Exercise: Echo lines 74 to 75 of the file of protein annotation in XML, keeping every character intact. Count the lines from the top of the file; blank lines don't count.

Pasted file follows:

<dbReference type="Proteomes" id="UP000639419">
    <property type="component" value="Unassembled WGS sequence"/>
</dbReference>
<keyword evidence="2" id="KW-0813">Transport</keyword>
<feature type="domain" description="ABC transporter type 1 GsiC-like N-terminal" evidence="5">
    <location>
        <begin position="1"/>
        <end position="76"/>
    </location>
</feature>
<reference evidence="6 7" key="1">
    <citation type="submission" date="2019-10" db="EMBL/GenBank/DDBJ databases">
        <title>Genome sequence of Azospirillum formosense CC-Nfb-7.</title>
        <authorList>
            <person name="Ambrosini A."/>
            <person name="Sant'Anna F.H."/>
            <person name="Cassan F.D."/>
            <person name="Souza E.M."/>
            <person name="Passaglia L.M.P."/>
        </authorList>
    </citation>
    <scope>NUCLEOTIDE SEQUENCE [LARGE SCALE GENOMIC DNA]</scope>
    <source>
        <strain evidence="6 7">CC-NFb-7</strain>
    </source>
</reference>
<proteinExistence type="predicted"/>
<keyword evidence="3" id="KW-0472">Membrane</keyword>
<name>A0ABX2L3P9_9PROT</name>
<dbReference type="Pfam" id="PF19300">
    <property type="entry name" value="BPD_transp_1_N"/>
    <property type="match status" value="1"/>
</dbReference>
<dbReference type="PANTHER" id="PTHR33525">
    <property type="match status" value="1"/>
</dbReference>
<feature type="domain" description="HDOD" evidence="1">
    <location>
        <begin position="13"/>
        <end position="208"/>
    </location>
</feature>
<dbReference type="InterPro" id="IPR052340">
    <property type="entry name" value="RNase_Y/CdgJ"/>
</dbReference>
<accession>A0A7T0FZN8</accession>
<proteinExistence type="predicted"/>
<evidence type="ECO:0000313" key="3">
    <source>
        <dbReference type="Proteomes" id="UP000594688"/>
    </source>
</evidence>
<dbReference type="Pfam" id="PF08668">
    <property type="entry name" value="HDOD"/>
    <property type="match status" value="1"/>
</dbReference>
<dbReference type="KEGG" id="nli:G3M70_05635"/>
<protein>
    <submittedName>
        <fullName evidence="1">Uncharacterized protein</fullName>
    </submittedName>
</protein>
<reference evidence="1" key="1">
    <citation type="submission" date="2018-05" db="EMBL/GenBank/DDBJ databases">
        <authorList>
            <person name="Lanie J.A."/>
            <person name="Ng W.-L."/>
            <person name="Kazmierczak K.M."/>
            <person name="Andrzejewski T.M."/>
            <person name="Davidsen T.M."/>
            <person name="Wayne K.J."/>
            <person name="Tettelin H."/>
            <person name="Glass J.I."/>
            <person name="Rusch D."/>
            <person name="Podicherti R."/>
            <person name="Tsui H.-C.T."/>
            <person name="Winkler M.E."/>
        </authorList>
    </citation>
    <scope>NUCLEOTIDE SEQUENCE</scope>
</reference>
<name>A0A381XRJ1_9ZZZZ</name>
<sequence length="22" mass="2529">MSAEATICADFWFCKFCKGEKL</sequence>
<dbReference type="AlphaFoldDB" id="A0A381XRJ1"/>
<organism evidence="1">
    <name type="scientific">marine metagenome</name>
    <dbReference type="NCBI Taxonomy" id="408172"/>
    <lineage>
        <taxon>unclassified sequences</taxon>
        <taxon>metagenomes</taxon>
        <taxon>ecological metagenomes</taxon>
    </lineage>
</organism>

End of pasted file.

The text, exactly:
            <person name="Rusch D."/>
            <person name="Podicherti R."/>